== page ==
• Phil, that is the exact lube I use in my Colt 6920! I have found it is excellent for AR-15s and guns of all kinds, as it has good temperature stability (I have used it as low as -20 degrees, and as high as 110), and is neither runny nor gummy. It stays with a gun for well over 1,500 rounds, which is great.

      Having said that, I’ve found new-production M1As to be pretty frictiony/sticky guns, especially those from Springfield Armory. I feel this is in part due to their finish, but also because the M1A/M14 has no anti-pre-engagement mechanism.

    • Ian McCollum

      Actually, oil works fine. In testing of the M1, it was found that oil would wash off the exposed areas of the gun in heavy rain, but grease would not. Grease was specified as the lubricant for that reason, but oil works if you’re not out in the rain.

    • whskee

      TW-25b is great stuff. We use it in our Mk44 Miniguns (GAU-17/M134d to others) and in the 25mm Bushmaster as well. It’s not mil authorized for use in the other standard weapons (M4A1, M2HB, M240, etc) but in my experience it has been superb in them. Anytime a gun is going to be run hot and hard, it does a great job.

  • Will

    Seriously folks, my M1 and M1A are both a real pleasure to shoot and always make me smile.
    How many of us are going to take our rifles into these type conditions??
    If we are going to be rolling in the mud, dust goo and grime I’m sure we would be carrying AKs.

  • RealitiCzech

    I was pretty astonished by those results. I expected a few mags before they’d start to choke.

    • Those are very tough conditions, especially for a gun with an open receiver like an M1A.

      • RealitiCzech

        I suppose so, never really paid a lot of attention to the M1/M1A family (I’m too much of a gun hipster to be so mainstream). I guess I’m more used to the AR, with its gas system blowing things out of the way.

  • nadnerbus

    As a bonus, my Springfield jammed right out of the box. I never had to crawl through mud to get it to malf, suckers.

    I like the Garand action for what it is, and when you have one that runs reliably, they are a “hoot to shoot,” and nice, old school walnut and steel rifles, with the added bonus of semi auto and detachable box mags. But it would not be the rifle I would grab if I thought I was going to be shot at.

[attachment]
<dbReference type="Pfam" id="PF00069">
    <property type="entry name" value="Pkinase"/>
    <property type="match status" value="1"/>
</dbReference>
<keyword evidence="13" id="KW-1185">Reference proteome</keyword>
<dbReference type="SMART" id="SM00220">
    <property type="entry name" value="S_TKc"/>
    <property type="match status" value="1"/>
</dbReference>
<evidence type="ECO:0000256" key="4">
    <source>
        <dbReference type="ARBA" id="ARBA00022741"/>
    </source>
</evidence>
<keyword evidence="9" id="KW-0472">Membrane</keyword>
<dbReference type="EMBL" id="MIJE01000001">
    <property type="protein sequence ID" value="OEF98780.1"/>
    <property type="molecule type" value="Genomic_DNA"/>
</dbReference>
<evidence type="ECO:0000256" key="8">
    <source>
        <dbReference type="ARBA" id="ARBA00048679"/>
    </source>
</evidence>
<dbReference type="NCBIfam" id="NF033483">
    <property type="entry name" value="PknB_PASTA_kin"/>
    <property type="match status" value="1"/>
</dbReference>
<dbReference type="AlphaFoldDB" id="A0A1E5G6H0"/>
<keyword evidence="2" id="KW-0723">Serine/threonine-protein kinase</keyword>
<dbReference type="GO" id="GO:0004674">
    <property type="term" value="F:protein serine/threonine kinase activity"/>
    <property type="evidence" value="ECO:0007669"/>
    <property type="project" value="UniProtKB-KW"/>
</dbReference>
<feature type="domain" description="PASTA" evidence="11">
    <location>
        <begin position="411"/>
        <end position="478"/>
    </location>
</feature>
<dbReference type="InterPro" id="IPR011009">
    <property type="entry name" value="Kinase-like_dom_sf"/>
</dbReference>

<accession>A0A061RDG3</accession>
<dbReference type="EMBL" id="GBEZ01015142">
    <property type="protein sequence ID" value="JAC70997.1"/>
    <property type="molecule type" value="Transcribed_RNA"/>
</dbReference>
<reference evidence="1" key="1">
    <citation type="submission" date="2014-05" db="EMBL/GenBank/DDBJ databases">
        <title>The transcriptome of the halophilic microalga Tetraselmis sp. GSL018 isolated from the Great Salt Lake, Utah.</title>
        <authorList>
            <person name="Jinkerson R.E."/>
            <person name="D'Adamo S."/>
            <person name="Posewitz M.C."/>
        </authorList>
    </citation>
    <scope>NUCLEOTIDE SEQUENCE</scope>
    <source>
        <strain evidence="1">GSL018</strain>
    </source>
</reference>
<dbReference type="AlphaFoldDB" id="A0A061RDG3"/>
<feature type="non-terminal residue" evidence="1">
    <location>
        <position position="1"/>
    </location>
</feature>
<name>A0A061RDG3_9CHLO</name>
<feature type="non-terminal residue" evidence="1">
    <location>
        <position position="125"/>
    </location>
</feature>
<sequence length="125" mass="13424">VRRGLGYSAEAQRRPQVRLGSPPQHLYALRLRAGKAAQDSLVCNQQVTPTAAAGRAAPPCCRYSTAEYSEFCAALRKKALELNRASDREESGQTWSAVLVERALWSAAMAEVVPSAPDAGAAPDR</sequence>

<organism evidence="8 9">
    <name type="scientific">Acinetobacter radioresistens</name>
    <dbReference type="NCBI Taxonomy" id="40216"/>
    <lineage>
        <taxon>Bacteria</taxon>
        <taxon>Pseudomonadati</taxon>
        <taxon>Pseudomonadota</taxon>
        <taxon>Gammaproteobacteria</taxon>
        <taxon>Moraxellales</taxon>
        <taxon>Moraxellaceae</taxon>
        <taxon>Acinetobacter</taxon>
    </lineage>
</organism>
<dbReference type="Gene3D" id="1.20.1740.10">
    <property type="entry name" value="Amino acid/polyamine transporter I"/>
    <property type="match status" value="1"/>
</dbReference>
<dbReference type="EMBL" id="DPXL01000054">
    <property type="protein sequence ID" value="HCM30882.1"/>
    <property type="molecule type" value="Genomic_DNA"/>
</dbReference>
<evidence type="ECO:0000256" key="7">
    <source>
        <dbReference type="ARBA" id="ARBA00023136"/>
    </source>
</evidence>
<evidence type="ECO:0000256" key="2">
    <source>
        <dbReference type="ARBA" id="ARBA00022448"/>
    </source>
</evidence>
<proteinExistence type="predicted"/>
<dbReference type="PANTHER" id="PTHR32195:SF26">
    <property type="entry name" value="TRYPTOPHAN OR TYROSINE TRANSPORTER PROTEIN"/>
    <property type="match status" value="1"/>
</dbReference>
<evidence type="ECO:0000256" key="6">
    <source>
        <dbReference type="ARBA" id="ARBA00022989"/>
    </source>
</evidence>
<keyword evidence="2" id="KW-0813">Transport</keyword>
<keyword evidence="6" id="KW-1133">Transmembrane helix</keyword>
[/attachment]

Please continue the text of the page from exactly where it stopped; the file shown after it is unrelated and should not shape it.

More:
• noguncontrol

    i prefer the open receiver design, especially it uses a roller locked system like the g43, easier to clean than a closed receiver design.

    • Much more susceptible to ingress in the first place, however.

    • Karl-InRangeTV

      The G43 is a flap locking system, not roller locked. Maybe you meant G3?

      The G3, however, is not roller locked either but roller delayed blowback.

  • Georgiaboy61

    Re: “The open receiver is a significant drawback of the M1 Garand and its relatives the M14, M1A, M1 Carbine, and Mini-14. Coupled with other design shortcomings like the dog-legged operating rod and lack of anti-pre-engagement mechanism, the M1A has something of a “perfect storm” of features that make it especially susceptible to failure from exposure.”
    The author has done his homework, but he is drawing conclusions which are, to be charitable, arguable. Complex mechanical devices of all kinds – not only firearms, but engines, for example – tend to function much less reliably in highly dusty, sandy conditions.
    During the Second World War, the RAF used its front-line Spitfire and Hurricane fighters during the Battle of Britain with success; both designs performed reliably and helped save the U.K. from invasion by the Germans. However, when they fielded these designers in North Africa, both suffered sky-rocketing rates of mechanical failure, accelerated wear, and sub-optimal performance. Both designs required sand filters to be installed on their cowl air intakes, as well as special maintenance procedures, different types/amounts of lubricants and so forth.
    The same is true for rifles. There are few rifle designs which will function indefinitely and without routine maintenance in a sandstorm. The AR family of weapons perhaps does relatively well because of its enclosed action with dust cover, but its horrific record at the time of its introduction in S.E. Asia during the Vietnam conflict is a matter of historical record. A lot of good GIs and Marines died with their dirty, jammed M16s disassembled at their feet before public outcry – and Congressional hearings – back home forced the military to take action to remedy the problems. And oh by the way, that dust cover is open when the weapon is in use. The dust will get in there, sooner or later.